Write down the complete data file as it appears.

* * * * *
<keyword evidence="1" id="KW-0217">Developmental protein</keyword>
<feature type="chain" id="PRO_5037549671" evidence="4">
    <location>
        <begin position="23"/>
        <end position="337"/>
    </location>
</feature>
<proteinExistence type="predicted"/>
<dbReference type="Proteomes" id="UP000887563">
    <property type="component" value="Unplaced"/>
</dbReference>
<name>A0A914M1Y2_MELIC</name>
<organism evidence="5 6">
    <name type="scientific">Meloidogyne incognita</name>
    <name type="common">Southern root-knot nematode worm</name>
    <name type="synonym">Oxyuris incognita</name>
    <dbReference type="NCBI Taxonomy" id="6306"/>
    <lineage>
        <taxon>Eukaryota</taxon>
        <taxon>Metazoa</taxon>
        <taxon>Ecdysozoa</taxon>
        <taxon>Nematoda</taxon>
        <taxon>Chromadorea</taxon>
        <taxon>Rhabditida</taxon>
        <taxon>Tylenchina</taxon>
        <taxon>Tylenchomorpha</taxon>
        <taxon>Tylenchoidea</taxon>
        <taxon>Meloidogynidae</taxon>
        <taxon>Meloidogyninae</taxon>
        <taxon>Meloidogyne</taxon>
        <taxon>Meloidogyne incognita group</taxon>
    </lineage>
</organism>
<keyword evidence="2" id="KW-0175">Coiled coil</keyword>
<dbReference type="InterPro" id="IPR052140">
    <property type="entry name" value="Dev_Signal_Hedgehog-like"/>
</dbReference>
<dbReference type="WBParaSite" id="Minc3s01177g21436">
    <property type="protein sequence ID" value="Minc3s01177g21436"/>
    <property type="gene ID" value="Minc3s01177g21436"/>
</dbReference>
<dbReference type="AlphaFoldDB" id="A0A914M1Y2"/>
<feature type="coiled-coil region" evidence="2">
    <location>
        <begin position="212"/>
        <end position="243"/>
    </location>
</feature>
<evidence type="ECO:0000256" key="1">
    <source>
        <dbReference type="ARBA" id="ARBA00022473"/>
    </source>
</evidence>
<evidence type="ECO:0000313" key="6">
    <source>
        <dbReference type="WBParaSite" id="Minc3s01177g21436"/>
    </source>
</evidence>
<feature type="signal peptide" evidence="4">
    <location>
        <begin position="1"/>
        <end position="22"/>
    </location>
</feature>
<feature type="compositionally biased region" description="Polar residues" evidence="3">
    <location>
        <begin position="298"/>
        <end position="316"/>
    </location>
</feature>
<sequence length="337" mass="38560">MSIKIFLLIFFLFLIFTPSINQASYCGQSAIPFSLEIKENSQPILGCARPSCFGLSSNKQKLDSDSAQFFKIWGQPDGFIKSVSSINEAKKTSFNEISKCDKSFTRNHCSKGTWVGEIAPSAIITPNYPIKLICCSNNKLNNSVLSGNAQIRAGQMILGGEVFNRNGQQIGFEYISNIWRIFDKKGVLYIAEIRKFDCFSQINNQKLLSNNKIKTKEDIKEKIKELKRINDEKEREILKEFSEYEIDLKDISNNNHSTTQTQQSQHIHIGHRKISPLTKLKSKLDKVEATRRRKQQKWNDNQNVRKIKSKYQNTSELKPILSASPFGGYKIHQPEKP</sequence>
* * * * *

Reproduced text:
<keyword evidence="1" id="KW-0217">Developmental protein</keyword>
<feature type="chain" id="PRO_5037549671" evidence="4">
    <location>
        <begin position="23"/>
        <end position="337"/>
    </location>
</feature>
<proteinExistence type="predicted"/>
<dbReference type="Proteomes" id="UP000887563">
    <property type="component" value="Unplaced"/>
</dbReference>
<name>A0A914M1Y2_MELIC</name>
<organism evidence="5 6">
    <name type="scientific">Meloidogyne incognita</name>
    <name type="common">Southern root-knot nematode worm</name>
    <name type="synonym">Oxyuris incognita</name>
    <dbReference type="NCBI Taxonomy" id="6306"/>
    <lineage>
        <taxon>Eukaryota</taxon>
        <taxon>Metazoa</taxon>
        <taxon>Ecdysozoa</taxon>
        <taxon>Nematoda</taxon>
        <taxon>Chromadorea</taxon>
        <taxon>Rhabditida</taxon>
        <taxon>Tylenchina</taxon>
        <taxon>Tylenchomorpha</taxon>
        <taxon>Tylenchoidea</taxon>
        <taxon>Meloidogynidae</taxon>
        <taxon>Meloidogyninae</taxon>
        <taxon>Meloidogyne</taxon>
        <taxon>Meloidogyne incognita group</taxon>
    </lineage>
</organism>
<keyword evidence="2" id="KW-0175">Coiled coil</keyword>
<dbReference type="InterPro" id="IPR052140">
    <property type="entry name" value="Dev_Signal_Hedgehog-like"/>
</dbReference>
<dbReference type="WBParaSite" id="Minc3s01177g21436">
    <property type="protein sequence ID" value="Minc3s01177g21436"/>
    <property type="gene ID" value="Minc3s01177g21436"/>
</dbReference>
<dbReference type="AlphaFoldDB" id="A0A914M1Y2"/>
<feature type="coiled-coil region" evidence="2">
    <location>
        <begin position="212"/>
        <end position="243"/>
    </location>
</feature>
<evidence type="ECO:0000256" key="1">
    <source>
        <dbReference type="ARBA" id="ARBA00022473"/>
    </source>
</evidence>
<evidence type="ECO:0000313" key="6">
    <source>
        <dbReference type="WBParaSite" id="Minc3s01177g21436"/>
    </source>
</evidence>
<feature type="signal peptide" evidence="4">
    <location>
        <begin position="1"/>
        <end position="22"/>
    </location>
</feature>
<feature type="compositionally biased region" description="Polar residues" evidence="3">
    <location>
        <begin position="298"/>
        <end position="316"/>
    </location>
</feature>
<sequence length="337" mass="38560">MSIKIFLLIFFLFLIFTPSINQASYCGQSAIPFSLEIKENSQPILGCARPSCFGLSSNKQKLDSDSAQFFKIWGQPDGFIKSVSSINEAKKTSFNEISKCDKSFTRNHCSKGTWVGEIAPSAIITPNYPIKLICCSNNKLNNSVLSGNAQIRAGQMILGGEVFNRNGQQIGFEYISNIWRIFDKKGVLYIAEIRKFDCFSQINNQKLLSNNKIKTKEDIKEKIKELKRINDEKEREILKEFSEYEIDLKDISNNNHSTTQTQQSQHIHIGHRKISPLTKLKSKLDKVEATRRRKQQKWNDNQNVRKIKSKYQNTSELKPILSASPFGGYKIHQPEKP</sequence>